The attacks of September 11th were intended to break our spirit. Instead we have emerged stronger and more unified. We feel renewed devotion to the principles of political, economic and religious freedom, the rule of law and respect for human life. We are more determined than ever to live our lives in freedom. — Rudolph W. Giuliani, Dec. 31, 2001.
I'm not sure how people felt on December 7, 1951, a decade after the attack on Pearl Harbor. But 70 years after the attack, we still remember and honor the anniversary of Pearl Harbor.
Sadly, our generation has its own similar and fateful date. When we hear 9/11, we all know what that means. This Sunday marks the 10th anniversary of the attacks on the World Trade Center in New York City and the Pentagon in Washington.
On that life-changing day 10 years ago, thousands of people from an estimated 90 countries lost their lives, while many more lost their fathers, mothers, siblings, spouses, children, and friends. There were many heroes who emerged from the horrific events of Sept. 11, 2001, including the New York City firefighters and police officers who raced into the World Trade Center towers to save people's lives, and the brave passengers of United Airlines Flight 93 who stormed the cockpit to prevent another attack.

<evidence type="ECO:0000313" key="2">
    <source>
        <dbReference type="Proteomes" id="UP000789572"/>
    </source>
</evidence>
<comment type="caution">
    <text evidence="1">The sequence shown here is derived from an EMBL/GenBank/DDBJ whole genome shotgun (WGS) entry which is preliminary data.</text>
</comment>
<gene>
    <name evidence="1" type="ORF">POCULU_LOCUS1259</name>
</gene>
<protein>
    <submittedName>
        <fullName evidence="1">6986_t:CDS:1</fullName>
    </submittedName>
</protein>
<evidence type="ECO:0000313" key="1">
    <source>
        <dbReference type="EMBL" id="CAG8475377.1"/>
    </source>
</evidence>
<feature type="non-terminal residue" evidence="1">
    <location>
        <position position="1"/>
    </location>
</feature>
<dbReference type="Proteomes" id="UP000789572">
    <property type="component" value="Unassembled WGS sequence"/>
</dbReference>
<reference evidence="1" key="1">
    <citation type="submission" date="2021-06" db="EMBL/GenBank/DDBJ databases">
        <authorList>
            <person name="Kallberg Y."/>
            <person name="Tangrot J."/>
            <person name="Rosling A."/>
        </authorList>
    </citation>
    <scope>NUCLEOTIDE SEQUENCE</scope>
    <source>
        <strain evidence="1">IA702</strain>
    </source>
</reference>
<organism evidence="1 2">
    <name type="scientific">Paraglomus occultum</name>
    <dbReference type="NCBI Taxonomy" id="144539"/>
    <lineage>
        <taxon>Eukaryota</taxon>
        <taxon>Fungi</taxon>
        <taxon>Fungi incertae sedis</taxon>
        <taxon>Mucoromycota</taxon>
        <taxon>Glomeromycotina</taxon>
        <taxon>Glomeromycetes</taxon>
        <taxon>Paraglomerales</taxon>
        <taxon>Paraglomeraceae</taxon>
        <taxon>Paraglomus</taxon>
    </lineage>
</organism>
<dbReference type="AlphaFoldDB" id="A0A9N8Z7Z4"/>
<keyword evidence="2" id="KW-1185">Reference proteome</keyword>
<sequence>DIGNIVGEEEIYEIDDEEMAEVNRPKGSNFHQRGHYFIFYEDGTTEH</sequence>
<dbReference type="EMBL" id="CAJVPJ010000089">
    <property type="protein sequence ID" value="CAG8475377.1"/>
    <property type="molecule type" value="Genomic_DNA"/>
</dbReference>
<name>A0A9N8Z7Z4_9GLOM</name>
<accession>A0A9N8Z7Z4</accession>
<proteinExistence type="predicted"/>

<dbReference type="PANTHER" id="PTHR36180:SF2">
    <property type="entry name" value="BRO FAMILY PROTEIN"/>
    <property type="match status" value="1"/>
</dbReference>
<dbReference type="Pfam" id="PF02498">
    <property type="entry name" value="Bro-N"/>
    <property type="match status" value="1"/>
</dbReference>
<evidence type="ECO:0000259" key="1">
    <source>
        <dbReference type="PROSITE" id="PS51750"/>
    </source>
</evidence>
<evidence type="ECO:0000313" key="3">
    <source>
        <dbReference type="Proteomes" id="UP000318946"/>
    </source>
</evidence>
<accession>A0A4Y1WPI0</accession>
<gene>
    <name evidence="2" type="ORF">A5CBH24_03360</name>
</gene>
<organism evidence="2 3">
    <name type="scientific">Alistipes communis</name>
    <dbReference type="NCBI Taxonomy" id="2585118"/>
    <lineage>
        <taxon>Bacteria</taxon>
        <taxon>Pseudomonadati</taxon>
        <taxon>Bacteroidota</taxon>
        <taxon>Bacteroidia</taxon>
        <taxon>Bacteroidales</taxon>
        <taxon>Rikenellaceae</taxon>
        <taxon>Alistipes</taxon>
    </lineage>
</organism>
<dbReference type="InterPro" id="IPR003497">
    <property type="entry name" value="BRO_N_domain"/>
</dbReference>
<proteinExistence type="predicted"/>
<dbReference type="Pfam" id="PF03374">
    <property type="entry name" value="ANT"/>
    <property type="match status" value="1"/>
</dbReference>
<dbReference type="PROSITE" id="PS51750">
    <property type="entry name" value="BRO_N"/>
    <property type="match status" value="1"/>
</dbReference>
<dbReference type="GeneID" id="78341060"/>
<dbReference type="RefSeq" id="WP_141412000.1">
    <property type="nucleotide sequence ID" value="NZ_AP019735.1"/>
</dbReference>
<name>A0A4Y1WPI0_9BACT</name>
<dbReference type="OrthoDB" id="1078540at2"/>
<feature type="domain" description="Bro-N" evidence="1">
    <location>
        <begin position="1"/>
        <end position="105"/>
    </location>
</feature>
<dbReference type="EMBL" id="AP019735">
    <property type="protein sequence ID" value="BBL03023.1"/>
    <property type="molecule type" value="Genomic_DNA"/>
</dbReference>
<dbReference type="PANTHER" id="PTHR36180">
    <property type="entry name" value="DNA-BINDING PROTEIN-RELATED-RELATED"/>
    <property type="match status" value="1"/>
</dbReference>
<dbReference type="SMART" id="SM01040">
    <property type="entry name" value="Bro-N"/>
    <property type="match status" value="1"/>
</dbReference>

I'm sure we all know where we were during that moment in time. I was driving to work, and when I called my friend Art, he asked me if I knew what was happening. I did not. His description could not, and did not, match up to the images I saw when I got to work and watched it all happen on TV. It was unreal.
The fact everyone was watching TV and not working was a sight in itself. After the twin towers fell, all I could do was pinch myself. But it was not a dream — it was a living nightmare. Now I understood how people felt on December 7, 1941… except, in the case of 9/11, the act of war unfolded live on TV.
On behalf of Avnet, I encourage each of you to commemorate the 10th anniversary of 9/11 in your own way, whether privately, by helping in the community, or by joining friends or family. This blog is my way of remembering, just as future generations will be doing 70 years from now.